Dia De Los Muertos at RIT

Students participate in Dia De Los Muertos celebrations at campus events

October 28th, 2022 - Students from RIT's Latin American Student Association (LASA) and Omega Chapter of La Unidad Latina Lambda Upsilon Lambda Fraternity Inc.(LUL) chapter celebrate Dia de Los Muertos by painting porcelain sugar skulls.

What is Dia de Los Muertos?

Dia de Los Muertos, or Day of the Dead, is a significant holiday mainly observed, and originated, in Mexico; even so, it is most definitely celebrated in several other countries throughout Latin America. Each country has its unique way of celebrating this holiday but the general thought is to come together to celebrate and keep their loved ones alive in spirit and memory. Some may even say the holiday allows the deceased souls to spiritually return to earth for a few days and join their families. Some of the major activities include visits with family, visiting the cemetery, cooking/baking, setting up or crafting flowers (marigolds), and building an ofrenda.

Often families and friends come together to put together an ofrenda (an offering). Sometimes this ofrenda is built as an altar at home or somewhere special but sometimes it is put together on their loved one’s grave. It usually consists of pictures of loved ones who have passed away, perhaps objects they owned, their favorite foods, sugar skulls, candles, and various colorful and floral decorations. This is done to keep their memories and presence alive, to remind us of our love towards them and life.

The holiday consists of two major days of celebration, which can vary from country to country. The general days of celebration are from October 31st to November 2nd. On the first day (usually November 1st) it’s Dia de Los Innocentes (o Angelitos), Day of the Innocents (or angels or All Saints Day). This day celebrates deceased infants and children, and sometimes pets. “Día de los Angelitos happens the day before the big events of November 2 because it’s said the spirits of the children are so eager to come back to the land of the living, that they run ahead of the adults, who arrive a night later” [Danestrom]. The second main day (November 2nd) is All Souls Day (or Day of the Dead). This is the main day that celebrates the adults and all of the deceased souls. This is the biggest and main day of celebration.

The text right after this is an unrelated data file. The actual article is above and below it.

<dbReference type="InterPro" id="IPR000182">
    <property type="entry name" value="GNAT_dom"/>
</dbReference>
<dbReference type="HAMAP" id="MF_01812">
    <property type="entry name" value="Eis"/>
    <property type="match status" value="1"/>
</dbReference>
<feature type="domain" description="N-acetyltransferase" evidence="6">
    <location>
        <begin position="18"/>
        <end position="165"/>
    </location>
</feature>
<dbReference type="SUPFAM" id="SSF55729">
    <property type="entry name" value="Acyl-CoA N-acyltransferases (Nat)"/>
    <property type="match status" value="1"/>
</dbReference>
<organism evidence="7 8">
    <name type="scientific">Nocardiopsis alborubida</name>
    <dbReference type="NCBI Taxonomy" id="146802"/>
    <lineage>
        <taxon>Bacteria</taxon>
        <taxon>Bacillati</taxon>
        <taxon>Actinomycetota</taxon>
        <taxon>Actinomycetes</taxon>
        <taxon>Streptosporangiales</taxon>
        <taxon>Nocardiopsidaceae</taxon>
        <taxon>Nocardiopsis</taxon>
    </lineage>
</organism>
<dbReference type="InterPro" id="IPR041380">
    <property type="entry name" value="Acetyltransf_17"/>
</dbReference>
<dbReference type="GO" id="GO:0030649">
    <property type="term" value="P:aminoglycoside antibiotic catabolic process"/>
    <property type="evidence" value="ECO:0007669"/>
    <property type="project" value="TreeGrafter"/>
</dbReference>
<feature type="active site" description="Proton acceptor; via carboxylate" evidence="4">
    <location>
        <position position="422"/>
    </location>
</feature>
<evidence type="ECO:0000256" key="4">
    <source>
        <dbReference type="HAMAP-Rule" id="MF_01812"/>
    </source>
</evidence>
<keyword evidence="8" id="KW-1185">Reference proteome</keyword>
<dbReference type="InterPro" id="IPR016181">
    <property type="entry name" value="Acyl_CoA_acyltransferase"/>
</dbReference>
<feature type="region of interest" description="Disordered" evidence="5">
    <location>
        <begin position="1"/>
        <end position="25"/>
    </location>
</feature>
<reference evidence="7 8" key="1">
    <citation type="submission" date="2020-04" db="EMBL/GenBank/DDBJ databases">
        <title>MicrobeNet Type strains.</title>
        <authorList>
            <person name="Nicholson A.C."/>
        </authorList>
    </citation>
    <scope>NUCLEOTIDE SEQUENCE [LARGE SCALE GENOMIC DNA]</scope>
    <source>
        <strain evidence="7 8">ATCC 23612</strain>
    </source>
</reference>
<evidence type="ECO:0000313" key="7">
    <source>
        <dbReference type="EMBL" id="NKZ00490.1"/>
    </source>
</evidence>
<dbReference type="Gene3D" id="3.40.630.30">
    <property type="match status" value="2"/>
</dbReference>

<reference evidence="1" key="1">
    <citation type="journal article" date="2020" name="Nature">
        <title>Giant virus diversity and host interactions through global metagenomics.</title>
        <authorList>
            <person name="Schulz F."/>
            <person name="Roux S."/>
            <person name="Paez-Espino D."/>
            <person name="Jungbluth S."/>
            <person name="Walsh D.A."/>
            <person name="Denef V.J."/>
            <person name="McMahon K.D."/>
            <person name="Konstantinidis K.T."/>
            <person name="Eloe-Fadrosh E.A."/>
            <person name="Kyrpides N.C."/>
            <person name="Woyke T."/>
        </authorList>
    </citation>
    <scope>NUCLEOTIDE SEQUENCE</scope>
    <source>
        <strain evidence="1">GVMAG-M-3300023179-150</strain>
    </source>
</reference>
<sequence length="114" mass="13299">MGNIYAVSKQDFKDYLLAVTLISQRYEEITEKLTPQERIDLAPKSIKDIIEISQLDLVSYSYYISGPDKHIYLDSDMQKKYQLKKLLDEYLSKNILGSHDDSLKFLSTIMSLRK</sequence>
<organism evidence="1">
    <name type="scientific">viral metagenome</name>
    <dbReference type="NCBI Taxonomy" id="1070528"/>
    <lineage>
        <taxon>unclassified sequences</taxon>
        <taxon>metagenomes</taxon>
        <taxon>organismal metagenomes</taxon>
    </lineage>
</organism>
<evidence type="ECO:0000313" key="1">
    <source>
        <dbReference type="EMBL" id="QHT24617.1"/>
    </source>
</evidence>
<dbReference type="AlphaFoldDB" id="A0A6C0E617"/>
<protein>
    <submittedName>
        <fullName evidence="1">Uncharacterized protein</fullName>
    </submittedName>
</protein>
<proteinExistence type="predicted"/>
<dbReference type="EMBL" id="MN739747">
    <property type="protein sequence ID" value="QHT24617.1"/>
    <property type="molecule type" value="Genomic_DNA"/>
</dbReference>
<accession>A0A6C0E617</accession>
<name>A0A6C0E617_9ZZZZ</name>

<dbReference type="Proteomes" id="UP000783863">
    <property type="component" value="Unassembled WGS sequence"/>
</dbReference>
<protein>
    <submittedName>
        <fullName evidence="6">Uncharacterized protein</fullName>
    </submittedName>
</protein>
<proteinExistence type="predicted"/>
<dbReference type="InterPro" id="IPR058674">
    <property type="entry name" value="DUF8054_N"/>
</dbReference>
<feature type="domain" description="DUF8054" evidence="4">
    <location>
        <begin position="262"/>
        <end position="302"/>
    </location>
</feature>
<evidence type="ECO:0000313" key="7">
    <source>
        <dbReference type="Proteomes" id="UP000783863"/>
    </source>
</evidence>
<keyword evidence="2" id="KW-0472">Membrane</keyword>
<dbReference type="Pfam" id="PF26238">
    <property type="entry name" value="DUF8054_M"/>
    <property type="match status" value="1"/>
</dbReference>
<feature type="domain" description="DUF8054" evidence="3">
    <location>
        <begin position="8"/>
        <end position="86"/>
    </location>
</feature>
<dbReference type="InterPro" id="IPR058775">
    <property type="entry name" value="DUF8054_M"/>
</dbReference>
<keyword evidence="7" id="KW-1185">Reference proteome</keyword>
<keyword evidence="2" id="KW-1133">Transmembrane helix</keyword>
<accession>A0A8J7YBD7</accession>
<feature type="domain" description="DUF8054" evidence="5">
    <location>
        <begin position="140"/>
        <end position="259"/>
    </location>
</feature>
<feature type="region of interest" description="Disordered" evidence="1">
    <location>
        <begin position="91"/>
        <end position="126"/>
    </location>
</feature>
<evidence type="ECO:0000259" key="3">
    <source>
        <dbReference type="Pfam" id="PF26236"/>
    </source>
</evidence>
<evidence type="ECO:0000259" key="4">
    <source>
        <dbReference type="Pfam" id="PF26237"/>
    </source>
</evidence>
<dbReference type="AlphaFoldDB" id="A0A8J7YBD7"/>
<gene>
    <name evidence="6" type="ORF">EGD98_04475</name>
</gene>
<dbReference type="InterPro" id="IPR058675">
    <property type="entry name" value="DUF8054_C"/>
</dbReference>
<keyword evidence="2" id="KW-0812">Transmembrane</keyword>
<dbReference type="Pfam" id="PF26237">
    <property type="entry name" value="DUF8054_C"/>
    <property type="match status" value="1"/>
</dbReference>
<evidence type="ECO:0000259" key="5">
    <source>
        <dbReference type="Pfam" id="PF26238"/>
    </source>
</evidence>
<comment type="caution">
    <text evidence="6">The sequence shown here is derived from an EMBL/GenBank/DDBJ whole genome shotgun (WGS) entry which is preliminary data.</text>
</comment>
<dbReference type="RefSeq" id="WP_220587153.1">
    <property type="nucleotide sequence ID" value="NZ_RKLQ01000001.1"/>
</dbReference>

Students participate in Dia De Los Muertos celebrations at campus events

How do students at RIT celebrate Dia De Los Muertos?

While most clubs and organizations at RIT decided to celebrate Halloween, two organizations came together to educate the community about this marvelous holiday. When I interviewed the Presidents of the organizations they spoke about why they chose to celebrate Dia De Los Muertos and the significance it has to them.

“I chose to celebrate Dia de Los Muertos because I feel that the Latin community has a lack of representation towards their cultural holidays on campus, and finding a place to celebrate them is incredibly important! “ -Zöe Zapata (President of Latin American Student Association)

“I chose Día de Los Muertos because even though everyone knows and celebrates Halloween for the costumes and the free candy—as President of the Omega Chapter of La Unidad Latina Lambda Upsilon Lambda Fraternity Inc., I feel that it is important to bring the holiday to RIT and its Latinx community. As a Guatemalan, Día de Los Muertos is a holiday that is celebrated to commemorate those that have passed before us. As a way to celebrate our culture while fostering community, hosting this event was important to fill the gap between the two.” -Victor Lopez (President of Omega Chapter of La Unidad Latina Lambda Upsilon Lambda Fraternity Inc.)

Two students posing with their painted porcelain sugar skulls
Two more students posing with their painted porcelain sugar skulls
Two students painting their porcelain sugar skulls

My Perspective

I myself also believe representation and showing support to our Latina/o community is important, which is why I chose to write about Dia de Los Muertos. I am half Mexican so it is important to me that my culture is represented and celebrated. Here at RIT, our Latina/o community may be small, but we are here! Having that support in our community is essential and these two organizations played their part! I too want to show our community my heritage, which I share with many of my peers. I hope to continue being able to share my heritage with my community through these sorts of events

I hope you learned a little more about Dia de Los Muertos and if you take part in this holiday… happy celebrations!

About the author

Second-year student
Biochemistry Major

Hi there! My name is Morgan Lopez, I'm a 2nd-year Biochemistry major and on the side a content creator! I also really love going to the gym, painting, and learning about cars. I love socializing and inspiring others and am excited to be a part of this team.